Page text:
Occupying an area approximately 514,000 sq. km., Thailand now inhabits the central large river basin where all its ancient kingdoms were located, the north mountainous areas most of which are still not easily accessible, the northeast plateau (I-san) which could be dated back to the ancient bronze civilization, and the southern which is narrowed by the two coastal lines towards the Malay Peninsular. The society which appears to be homogeneous by all measurements is also regarded as a big melting pot of diversity. Prior to establishment of the first kingdom of Sukhothai on the early of the 13th century, the area was influenced by the Bhramic and Hindu faith which was practiced by the predominating ancient Khmer civilization. Thai has been taken on Buddhism as major practice in daily life since the settlement of Ayudhaya as the second kingdom. Despite the religious freedom, the Buddhist practice has since then contributed greatly to Thai philosophy, life and living attitudes, which in tum permits the existence of other ethnic faiths.
The Indochina Archipelago which the country is located on is the southeastern comer of the Eurasian continent and the southwestern part of the East Asia. Undeniable, it is a land bridge between the two continents, as well as the two oceans. The city of Malacca at the very end of the Malay Peninsula has also been a key port of the maritime traffic connecting the East and the West. Up to the north, there was the Silk Road, a world class inland trail ofancient trade that also linked the East and the West. Omitted the present boundaries, these two routes were complimentary and could get through each other by means of the Mae-Khong River via the northern port of Chiang Saeng, down through the Chaophraya River where all the past capitals were situated, the Gulf of Siam, and all the way to the narrow Strait of Malacca. Consequently, this connection experienced Thai capitals as centers of goods exchange and multicultural societies for centuries.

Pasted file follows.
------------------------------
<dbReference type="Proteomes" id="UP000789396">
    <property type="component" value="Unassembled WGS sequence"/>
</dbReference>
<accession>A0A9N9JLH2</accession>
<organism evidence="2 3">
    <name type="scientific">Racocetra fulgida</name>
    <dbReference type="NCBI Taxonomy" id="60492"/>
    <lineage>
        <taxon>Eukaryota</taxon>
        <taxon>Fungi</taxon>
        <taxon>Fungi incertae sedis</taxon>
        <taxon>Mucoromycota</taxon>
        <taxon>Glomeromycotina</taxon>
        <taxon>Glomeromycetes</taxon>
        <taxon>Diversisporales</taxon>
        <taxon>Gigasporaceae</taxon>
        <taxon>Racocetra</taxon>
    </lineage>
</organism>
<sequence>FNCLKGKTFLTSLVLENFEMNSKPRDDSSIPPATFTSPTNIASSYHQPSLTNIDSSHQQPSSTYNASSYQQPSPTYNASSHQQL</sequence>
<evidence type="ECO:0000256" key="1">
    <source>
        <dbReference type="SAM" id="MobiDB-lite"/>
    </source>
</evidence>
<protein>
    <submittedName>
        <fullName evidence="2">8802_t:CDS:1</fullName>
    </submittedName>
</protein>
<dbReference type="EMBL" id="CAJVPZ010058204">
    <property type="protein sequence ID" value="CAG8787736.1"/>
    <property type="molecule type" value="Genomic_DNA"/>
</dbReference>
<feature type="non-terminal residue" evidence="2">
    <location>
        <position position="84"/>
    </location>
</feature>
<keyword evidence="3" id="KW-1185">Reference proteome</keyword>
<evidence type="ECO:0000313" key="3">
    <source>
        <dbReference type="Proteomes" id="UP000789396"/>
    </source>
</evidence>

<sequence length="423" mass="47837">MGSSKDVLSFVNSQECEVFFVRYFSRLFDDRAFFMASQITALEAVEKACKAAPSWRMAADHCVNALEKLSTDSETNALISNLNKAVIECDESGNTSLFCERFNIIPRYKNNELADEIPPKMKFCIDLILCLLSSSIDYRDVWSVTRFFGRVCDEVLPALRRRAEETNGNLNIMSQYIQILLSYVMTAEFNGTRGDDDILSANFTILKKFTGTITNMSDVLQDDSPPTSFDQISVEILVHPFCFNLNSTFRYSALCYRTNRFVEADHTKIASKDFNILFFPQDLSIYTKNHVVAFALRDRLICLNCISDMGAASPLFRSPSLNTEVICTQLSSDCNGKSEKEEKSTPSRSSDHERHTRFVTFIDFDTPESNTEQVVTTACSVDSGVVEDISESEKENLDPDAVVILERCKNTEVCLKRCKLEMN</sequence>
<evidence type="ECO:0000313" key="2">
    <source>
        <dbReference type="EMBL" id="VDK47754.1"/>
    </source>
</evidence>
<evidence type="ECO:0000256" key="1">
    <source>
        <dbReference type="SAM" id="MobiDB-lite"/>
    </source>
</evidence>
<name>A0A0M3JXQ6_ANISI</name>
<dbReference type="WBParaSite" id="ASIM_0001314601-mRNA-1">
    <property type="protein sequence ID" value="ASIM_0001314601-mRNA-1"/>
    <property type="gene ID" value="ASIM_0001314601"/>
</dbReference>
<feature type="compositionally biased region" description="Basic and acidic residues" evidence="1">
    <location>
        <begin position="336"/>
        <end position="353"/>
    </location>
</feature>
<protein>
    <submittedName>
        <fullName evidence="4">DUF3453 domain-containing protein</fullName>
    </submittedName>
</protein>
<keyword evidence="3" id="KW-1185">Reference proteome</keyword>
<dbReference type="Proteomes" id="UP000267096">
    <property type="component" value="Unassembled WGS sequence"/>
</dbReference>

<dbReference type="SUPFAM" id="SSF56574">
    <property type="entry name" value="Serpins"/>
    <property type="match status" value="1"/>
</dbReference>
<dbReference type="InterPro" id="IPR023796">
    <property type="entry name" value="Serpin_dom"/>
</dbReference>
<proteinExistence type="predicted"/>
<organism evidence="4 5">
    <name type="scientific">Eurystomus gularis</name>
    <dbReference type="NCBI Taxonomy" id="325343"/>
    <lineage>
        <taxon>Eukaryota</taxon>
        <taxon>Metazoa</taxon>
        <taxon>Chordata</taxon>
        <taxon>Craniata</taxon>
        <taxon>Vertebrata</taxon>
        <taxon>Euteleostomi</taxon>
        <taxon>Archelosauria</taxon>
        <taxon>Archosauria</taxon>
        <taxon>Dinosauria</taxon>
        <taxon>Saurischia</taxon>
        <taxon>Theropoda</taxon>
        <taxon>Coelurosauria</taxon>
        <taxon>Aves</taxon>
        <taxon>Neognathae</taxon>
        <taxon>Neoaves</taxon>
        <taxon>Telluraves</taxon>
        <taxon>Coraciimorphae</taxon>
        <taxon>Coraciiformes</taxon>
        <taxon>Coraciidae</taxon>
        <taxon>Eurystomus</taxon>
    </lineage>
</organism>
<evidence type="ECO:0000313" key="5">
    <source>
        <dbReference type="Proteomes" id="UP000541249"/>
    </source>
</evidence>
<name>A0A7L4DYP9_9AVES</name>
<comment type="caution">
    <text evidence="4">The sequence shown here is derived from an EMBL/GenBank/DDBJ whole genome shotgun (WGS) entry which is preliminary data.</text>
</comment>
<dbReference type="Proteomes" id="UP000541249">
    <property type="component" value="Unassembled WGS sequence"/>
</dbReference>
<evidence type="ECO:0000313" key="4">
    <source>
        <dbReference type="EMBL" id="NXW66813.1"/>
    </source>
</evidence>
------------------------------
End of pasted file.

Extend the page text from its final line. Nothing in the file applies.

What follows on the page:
Being on the belt of tropical rainforest, the Indochina is a fertile territory and home to numerous life forms. Since its land is entirely linked into one, many of the flora and fauna thus are widespread or transferable among the neighboring Southeast Asian countries. The geographical diversity of Thailand also provides different ecological systems contributing to its biodiversity. The wealth of natural resources also flourishes the settlement of Thai, as well as other diverse ethnics, and the development of applications on utilizing these surrounding assets.
For centuries, the country is considered relatively non-violated. Accordingly, its heterogeneous prosperity of all aspects has been integrated into one pot of Thai uniqueness. Their intellectual creativity and traditions are congregated as national heritage. All these features have become a social foundation attributing to the dynamic practice of Thai at present globalization atmosphere.
The Development and Practice of Thai Traditional Medicine
Thai health care system, in terms of traditional medicine and folkloric practice or ethnomedicine, is a reflection of its background. The official mainstream of practice was assumed to employ the system of Ayurvedic, but major differences are noticed by close comparison. Discussed by Chumpon (2002), the fundamental of Thai traditional medicine is likely to stem from the Buddhist concept of life, as it is composed of four basic elements, not five as those of the Ayurvedic and Unani. However, they are similar in the theoretical frame in maintaining the balance of these basic elements with respect to intrinsic and extrinsic dynamic factors, and of disease etiology and treatment.